45. 45
    Barbara says:

    @lethargytartare: LOL. Your description describes our day at Yellowstone almost to a tee! I did insist that we get out and hike for around an hour, and you don’t have to get very far down the path to be basically alone. Most people only do it by car. Also, we learned almost instantly that a “traffic jam” meant get out your binoculars and start looking for the wildlife. In one big field we saw a family of three bears and a bunch of bison (at the other end). I felt like GT had more accessible hikes, and I did a long hike up a canyon (like 7 miles) on my own because my husband chose that summer to BREAK HIS TOE and by Wyoming he was dying so he went to the infirmary in town. Broken toe also meant that I did almost all the driving.

    Most joyful memory: driving south from Denver to El Raton, NM at night, watching meteor showers almost all the way once we were far enough south of Denver, listening to Pete Seeger with my daughter, after she informed me that her Smithsonian internship job was going through his collected papers after he died and starting to organize them.

  46. 46
    Quinerly says:

    @Roger Moore:
    I always do my NM trips in February…no crowds, cheap rentals. I had planned that last big trip for 9 months figuring Grand Canyon would be less crowded in February (stayed in Cameron, rates were 1/2 price and go up 3/1). It startled me how crowded the Grand Canyon was…can’t even imagine what it would be like in tourist season. Bus loads of Asian tourists. Hit Zion in March and didn’t factor in spring breakers in my plan. Downright unpleasant. Canyon de Chelly was essentially empty and just starting to turn green in March. Loved the Bluff area…Valley of the Gods (empty) and Monument Valley (getting crowded, very touristy, Europeans). Loved Escante, Utah and that area. Capitol Reef NP is underappreciated, in my opinion.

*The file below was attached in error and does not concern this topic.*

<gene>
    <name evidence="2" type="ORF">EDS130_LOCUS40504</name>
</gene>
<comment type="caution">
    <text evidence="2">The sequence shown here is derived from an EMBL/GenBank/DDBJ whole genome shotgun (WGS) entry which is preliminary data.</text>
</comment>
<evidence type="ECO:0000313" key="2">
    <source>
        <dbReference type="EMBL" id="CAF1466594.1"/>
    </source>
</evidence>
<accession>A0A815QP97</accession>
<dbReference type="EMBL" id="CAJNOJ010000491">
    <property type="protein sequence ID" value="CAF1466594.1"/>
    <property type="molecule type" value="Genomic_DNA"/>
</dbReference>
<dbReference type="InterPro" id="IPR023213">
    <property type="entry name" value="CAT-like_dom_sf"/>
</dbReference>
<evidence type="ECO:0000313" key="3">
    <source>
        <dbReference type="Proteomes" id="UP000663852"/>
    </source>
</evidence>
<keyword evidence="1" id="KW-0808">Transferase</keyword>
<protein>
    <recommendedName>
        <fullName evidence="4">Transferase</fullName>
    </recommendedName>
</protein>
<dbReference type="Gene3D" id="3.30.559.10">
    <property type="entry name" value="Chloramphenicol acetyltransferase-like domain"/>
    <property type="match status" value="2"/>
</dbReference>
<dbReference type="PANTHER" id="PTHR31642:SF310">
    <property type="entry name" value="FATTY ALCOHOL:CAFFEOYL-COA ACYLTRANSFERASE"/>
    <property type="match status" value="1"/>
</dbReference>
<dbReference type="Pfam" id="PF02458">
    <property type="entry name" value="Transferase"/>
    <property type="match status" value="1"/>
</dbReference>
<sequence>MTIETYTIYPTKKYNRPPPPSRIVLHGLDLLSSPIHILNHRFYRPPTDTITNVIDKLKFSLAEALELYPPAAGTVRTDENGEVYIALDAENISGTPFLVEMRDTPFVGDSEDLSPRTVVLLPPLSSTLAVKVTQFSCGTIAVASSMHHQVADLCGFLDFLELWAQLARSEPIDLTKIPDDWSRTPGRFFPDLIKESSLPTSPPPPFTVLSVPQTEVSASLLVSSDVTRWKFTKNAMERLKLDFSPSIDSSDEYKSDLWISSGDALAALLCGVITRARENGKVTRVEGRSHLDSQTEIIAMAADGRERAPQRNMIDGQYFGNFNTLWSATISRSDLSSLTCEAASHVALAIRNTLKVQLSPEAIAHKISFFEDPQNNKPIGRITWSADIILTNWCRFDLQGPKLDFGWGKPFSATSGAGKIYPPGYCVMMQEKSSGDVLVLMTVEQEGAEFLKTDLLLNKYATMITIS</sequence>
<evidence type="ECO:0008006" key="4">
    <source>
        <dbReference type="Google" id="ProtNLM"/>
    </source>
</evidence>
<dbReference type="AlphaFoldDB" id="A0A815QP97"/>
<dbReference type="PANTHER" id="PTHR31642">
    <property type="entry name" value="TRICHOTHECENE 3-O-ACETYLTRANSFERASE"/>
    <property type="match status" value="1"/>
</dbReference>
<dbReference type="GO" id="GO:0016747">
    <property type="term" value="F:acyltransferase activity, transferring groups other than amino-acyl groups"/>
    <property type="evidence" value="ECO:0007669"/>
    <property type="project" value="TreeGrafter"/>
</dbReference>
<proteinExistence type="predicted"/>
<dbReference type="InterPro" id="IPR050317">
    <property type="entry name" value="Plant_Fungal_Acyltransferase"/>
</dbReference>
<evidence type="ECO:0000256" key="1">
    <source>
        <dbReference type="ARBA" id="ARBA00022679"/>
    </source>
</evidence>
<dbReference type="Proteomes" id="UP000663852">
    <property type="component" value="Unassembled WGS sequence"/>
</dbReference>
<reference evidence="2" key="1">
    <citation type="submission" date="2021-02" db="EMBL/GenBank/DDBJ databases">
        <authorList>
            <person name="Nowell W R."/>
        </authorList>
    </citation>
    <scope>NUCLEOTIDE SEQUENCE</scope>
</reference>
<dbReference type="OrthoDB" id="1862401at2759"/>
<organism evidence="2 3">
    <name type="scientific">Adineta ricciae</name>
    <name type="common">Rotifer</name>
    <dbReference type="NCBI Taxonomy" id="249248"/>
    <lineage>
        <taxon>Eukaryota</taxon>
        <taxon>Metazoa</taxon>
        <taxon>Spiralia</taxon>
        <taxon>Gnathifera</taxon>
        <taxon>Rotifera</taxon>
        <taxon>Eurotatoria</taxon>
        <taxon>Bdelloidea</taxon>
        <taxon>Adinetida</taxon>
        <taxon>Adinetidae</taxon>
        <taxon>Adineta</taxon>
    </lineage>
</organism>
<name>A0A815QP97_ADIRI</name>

47. 47
    Quinerly says:

    @Cheryl Rofer:
    How would Chaco be the end of February?

  48. 48
    opiejeanne says:

    @Cheryl Rofer: We just did this trip from Seattle, got home on Saturday. I’m still sorting our pictures.
    If you come from Bozeman or Billings and you take I-90 you will pass through Crow Agency and right past the Little Bighorn Battlefield Memorial. It’s worth a stop but it was brain-killing hot there on July 5th and we couldn’t stay outside for more than a few minutes at a time, and we used to live in a place that routinely hit 105-112 every summer. After 105 it’s just too hot.
    There are horses near the “Indian Camp” (the official signage calls it that) and they look exactly like the horses the Native Americans ride in every western movie. The road continues into land that’s privately owned and they are on the road and in the fields on either side, The land is the Crow Reservation.
    We took a case of water with us.